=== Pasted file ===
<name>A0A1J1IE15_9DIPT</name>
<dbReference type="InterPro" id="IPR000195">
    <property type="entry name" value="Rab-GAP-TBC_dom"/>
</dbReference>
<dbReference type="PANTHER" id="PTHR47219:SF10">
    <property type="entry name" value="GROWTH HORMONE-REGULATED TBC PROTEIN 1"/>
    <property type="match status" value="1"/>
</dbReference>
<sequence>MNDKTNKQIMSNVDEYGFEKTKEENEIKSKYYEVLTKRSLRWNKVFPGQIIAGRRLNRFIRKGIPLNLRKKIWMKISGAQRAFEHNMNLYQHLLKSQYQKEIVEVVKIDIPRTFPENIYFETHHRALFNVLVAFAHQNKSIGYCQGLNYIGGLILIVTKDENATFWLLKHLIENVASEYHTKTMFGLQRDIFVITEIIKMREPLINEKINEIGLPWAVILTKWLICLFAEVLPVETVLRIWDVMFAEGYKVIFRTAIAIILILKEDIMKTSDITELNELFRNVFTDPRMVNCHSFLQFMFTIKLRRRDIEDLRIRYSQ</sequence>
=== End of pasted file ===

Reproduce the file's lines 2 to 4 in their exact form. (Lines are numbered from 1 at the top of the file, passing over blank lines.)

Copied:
<dbReference type="InterPro" id="IPR000195">
    <property type="entry name" value="Rab-GAP-TBC_dom"/>
</dbReference>